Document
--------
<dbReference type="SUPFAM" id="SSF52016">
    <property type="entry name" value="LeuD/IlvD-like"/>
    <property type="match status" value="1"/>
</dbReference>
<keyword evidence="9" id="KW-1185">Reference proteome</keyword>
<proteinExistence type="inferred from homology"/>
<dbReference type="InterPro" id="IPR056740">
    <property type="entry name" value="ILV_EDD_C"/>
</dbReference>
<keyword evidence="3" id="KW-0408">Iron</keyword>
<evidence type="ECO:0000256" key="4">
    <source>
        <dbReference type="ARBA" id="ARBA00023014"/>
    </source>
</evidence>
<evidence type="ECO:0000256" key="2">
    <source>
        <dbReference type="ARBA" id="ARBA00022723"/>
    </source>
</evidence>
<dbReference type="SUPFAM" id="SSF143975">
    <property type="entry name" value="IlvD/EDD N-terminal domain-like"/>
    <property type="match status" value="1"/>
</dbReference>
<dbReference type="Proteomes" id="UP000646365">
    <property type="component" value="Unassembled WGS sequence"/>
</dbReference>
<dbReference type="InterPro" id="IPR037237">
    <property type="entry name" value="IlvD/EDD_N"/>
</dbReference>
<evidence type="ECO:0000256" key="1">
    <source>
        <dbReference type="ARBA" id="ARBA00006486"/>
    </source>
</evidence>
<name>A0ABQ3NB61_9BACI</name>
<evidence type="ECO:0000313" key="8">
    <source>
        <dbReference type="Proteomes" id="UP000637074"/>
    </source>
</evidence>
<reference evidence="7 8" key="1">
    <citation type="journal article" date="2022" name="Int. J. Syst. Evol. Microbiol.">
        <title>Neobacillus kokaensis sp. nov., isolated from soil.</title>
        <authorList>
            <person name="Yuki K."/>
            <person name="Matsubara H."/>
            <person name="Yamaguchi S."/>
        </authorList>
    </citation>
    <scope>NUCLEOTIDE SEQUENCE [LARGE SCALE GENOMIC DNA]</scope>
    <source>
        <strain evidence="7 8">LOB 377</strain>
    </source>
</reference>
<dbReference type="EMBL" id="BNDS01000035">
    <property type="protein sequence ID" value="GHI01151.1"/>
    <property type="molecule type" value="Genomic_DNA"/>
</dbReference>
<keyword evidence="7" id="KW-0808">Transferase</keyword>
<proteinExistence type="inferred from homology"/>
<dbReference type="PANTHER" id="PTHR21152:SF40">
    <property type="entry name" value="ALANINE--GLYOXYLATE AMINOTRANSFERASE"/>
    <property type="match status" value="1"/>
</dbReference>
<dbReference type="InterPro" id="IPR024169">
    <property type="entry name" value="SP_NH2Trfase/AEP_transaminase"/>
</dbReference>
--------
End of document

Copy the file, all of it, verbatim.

<dbReference type="SUPFAM" id="SSF52016">
    <property type="entry name" value="LeuD/IlvD-like"/>
    <property type="match status" value="1"/>
</dbReference>
<keyword evidence="9" id="KW-1185">Reference proteome</keyword>
<proteinExistence type="inferred from homology"/>
<dbReference type="InterPro" id="IPR056740">
    <property type="entry name" value="ILV_EDD_C"/>
</dbReference>
<keyword evidence="3" id="KW-0408">Iron</keyword>
<evidence type="ECO:0000256" key="4">
    <source>
        <dbReference type="ARBA" id="ARBA00023014"/>
    </source>
</evidence>
<evidence type="ECO:0000256" key="2">
    <source>
        <dbReference type="ARBA" id="ARBA00022723"/>
    </source>
</evidence>
<dbReference type="SUPFAM" id="SSF143975">
    <property type="entry name" value="IlvD/EDD N-terminal domain-like"/>
    <property type="match status" value="1"/>
</dbReference>
<dbReference type="Proteomes" id="UP000646365">
    <property type="component" value="Unassembled WGS sequence"/>
</dbReference>
<dbReference type="InterPro" id="IPR037237">
    <property type="entry name" value="IlvD/EDD_N"/>
</dbReference>
<evidence type="ECO:0000256" key="1">
    <source>
        <dbReference type="ARBA" id="ARBA00006486"/>
    </source>
</evidence>
<name>A0ABQ3NB61_9BACI</name>
<evidence type="ECO:0000313" key="8">
    <source>
        <dbReference type="Proteomes" id="UP000637074"/>
    </source>
</evidence>
<reference evidence="7 8" key="1">
    <citation type="journal article" date="2022" name="Int. J. Syst. Evol. Microbiol.">
        <title>Neobacillus kokaensis sp. nov., isolated from soil.</title>
        <authorList>
            <person name="Yuki K."/>
            <person name="Matsubara H."/>
            <person name="Yamaguchi S."/>
        </authorList>
    </citation>
    <scope>NUCLEOTIDE SEQUENCE [LARGE SCALE GENOMIC DNA]</scope>
    <source>
        <strain evidence="7 8">LOB 377</strain>
    </source>
</reference>
<dbReference type="EMBL" id="BNDS01000035">
    <property type="protein sequence ID" value="GHI01151.1"/>
    <property type="molecule type" value="Genomic_DNA"/>
</dbReference>
<keyword evidence="7" id="KW-0808">Transferase</keyword>
<proteinExistence type="inferred from homology"/>
<dbReference type="PANTHER" id="PTHR21152:SF40">
    <property type="entry name" value="ALANINE--GLYOXYLATE AMINOTRANSFERASE"/>
    <property type="match status" value="1"/>
</dbReference>
<dbReference type="InterPro" id="IPR024169">
    <property type="entry name" value="SP_NH2Trfase/AEP_transaminase"/>
</dbReference>